After a couple conversations with them, they wanted to offer bags as it’s very much a part of their travel lifestyle. They are very adventure-minded, but it’s not so technical that they don’t want a fashion side. We both got along and dug each other’s vibe and we could provide that for them. They would say they wanted to carry this amount of gear, and it needs to handle this long of an expedition, etc.
Compared to what we typically do, they are more down the outdoor side of things. So the bags are larger and a bit more expedition-minded, and will definitely get your through a week or two. The wear testing that they have done has provided positive feedback. They take them on trips and come back raving, so we are happy.
What are some of your past collaborations?
We’ve worked with Bobby at The Hundreds, artist Eric Haze, Jahan Loh from Singapore, Staple, Fool’s Gold, etc. What’s interesting is we will work with an established artist like Eric Haze, but we have also done a collab with West Elm, which speaks to our design roots.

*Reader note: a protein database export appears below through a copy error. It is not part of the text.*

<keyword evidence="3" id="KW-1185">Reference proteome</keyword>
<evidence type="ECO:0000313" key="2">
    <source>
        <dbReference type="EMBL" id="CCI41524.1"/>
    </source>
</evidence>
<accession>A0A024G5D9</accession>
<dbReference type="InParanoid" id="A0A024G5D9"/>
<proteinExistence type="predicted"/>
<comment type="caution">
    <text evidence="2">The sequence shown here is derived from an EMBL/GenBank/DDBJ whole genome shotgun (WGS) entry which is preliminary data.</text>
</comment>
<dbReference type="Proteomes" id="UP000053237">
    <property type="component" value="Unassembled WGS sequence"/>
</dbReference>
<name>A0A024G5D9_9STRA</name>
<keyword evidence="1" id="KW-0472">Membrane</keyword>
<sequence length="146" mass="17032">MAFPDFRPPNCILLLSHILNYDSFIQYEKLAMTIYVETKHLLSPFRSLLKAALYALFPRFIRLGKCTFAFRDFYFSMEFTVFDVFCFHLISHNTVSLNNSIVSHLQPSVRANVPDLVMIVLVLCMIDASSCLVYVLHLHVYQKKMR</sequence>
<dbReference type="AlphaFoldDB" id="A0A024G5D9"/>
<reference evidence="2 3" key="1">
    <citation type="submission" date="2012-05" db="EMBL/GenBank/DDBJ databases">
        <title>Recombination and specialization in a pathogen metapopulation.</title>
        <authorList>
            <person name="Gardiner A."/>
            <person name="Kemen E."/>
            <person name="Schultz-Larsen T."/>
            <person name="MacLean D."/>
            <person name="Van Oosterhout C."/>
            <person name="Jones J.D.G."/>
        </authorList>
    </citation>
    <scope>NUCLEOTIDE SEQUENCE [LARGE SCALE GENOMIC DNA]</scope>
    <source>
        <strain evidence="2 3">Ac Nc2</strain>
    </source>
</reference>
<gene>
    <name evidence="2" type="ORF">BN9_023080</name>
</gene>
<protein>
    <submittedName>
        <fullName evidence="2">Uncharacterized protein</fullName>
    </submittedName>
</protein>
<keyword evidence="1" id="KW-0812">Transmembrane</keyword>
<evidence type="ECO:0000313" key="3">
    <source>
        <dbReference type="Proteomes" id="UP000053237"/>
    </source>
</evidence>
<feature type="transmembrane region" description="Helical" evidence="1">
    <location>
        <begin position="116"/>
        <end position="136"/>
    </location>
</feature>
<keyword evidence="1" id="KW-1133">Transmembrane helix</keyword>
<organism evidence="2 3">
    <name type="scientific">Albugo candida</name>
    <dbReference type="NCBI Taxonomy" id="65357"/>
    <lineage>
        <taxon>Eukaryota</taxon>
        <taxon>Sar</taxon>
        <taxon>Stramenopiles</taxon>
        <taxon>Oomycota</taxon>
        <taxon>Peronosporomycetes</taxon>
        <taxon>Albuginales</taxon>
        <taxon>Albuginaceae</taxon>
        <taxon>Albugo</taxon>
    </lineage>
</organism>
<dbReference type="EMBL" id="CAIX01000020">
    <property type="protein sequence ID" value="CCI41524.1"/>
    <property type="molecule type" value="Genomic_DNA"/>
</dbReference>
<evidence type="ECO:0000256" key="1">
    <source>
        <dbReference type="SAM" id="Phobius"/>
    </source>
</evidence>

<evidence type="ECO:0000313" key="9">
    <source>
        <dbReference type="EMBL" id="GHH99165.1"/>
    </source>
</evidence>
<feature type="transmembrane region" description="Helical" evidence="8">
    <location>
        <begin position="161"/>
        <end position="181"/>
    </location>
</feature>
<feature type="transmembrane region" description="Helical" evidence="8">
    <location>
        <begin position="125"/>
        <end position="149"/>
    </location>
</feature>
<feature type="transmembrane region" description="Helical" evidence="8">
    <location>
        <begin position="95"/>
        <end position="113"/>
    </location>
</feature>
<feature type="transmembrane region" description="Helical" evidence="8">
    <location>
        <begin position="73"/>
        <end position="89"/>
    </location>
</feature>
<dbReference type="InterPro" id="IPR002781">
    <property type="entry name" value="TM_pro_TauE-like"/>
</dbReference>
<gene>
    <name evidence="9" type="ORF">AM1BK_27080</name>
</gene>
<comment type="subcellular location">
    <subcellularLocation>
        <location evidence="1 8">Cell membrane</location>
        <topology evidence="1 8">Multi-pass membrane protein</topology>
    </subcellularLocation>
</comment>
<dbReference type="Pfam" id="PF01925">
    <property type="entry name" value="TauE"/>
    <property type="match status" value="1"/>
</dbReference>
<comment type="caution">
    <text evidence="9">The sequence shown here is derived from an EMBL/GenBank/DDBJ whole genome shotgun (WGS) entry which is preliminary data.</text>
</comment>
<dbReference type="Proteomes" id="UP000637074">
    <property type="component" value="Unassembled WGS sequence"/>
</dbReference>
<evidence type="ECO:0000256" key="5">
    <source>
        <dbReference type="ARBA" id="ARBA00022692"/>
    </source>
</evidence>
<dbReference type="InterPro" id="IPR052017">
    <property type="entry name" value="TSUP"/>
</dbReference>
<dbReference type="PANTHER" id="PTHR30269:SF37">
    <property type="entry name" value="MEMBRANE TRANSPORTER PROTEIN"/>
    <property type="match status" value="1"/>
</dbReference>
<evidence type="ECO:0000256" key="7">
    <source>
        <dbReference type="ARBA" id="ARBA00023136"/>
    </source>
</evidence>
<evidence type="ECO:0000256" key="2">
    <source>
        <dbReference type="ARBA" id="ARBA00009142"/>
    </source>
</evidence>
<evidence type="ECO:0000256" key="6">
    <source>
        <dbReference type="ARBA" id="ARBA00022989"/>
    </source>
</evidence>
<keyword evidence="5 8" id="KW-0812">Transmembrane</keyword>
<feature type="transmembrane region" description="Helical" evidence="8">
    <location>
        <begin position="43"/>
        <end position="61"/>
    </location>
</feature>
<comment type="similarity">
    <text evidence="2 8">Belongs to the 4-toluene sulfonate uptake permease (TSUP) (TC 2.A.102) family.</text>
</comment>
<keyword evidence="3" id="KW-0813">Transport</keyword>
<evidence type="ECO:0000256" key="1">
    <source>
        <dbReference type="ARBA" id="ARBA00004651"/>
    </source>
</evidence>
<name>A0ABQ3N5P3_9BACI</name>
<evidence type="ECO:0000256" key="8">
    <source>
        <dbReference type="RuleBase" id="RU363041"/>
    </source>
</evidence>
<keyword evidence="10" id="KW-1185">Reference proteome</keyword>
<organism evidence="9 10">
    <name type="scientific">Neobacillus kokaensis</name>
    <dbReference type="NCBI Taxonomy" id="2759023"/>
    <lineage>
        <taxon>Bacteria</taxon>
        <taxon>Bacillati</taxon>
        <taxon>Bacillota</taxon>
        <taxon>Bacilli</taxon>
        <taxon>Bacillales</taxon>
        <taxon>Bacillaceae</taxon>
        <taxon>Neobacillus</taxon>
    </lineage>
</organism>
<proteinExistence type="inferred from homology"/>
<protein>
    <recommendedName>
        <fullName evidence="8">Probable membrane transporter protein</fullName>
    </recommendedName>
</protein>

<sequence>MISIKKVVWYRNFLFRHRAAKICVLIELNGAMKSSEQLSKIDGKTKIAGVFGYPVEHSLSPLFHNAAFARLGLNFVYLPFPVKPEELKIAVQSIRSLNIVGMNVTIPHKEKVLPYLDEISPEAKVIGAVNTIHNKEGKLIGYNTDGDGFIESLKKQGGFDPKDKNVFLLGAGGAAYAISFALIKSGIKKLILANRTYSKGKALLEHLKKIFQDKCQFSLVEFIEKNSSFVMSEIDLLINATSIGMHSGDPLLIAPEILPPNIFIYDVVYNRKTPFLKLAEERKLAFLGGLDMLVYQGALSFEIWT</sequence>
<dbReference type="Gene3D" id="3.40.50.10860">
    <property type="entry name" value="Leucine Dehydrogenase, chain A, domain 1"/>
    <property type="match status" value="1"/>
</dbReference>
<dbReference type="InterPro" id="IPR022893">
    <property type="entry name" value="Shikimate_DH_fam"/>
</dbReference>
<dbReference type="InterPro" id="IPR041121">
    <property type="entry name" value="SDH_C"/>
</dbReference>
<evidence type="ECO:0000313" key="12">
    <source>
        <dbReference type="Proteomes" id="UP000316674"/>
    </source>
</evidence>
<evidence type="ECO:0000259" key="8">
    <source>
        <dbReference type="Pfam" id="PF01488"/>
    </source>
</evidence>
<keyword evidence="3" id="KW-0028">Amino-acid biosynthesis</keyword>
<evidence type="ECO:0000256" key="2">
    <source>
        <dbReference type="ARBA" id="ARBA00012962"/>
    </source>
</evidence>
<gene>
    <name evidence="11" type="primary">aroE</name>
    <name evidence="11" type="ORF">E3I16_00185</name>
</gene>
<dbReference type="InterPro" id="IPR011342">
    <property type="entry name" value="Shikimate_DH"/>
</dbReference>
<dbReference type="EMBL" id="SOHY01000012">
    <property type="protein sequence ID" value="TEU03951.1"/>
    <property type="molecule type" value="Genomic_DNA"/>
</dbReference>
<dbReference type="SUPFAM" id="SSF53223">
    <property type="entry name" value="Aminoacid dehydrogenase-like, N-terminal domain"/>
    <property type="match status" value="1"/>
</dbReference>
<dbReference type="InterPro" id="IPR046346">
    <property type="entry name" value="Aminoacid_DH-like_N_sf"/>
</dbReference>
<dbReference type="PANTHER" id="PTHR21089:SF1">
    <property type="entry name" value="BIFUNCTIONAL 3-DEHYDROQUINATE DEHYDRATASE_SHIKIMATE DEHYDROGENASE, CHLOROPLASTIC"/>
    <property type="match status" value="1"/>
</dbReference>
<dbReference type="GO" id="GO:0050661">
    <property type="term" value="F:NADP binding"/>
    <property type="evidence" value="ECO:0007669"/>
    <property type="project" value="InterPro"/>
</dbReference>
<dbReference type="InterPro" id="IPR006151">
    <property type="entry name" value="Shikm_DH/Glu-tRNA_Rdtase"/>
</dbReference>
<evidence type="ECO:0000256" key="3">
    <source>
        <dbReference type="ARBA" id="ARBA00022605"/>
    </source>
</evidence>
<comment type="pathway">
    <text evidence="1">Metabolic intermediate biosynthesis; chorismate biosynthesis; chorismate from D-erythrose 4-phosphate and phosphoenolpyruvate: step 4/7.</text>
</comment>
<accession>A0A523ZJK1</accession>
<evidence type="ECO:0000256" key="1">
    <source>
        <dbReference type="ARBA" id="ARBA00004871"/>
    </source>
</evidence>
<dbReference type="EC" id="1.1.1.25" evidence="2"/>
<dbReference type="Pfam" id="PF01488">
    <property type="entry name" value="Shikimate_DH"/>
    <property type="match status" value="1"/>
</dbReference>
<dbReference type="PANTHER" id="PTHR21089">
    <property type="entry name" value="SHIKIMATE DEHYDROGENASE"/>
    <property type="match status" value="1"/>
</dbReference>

With The Hundreds, it’s very cultural and very relevant, so you can see where our interests are. It’s a pretty broad spectrum of interests. It’s a challenge to be true to yourself and make it all work, but it can also be rewarding and inspiring to work with other great people and brands.
Let’s talk about the VW Bus. How did you pick the bus to be your company car?
It’s an interesting story; it goes back to our music days. While we were playing, we had a VW Bus. It wasn’t as cool as this one, but we actually painted it ourselves for the band. So when it came time for HEX to get a vehicle, we wanted it to be a mobile representation of us and not a random car with a wrap or logo. We felt that era—it’s a ‘63 Splitty, speaks a lot—it has a good soul to it, it’s air-cooled and vintage, it speaks to our language.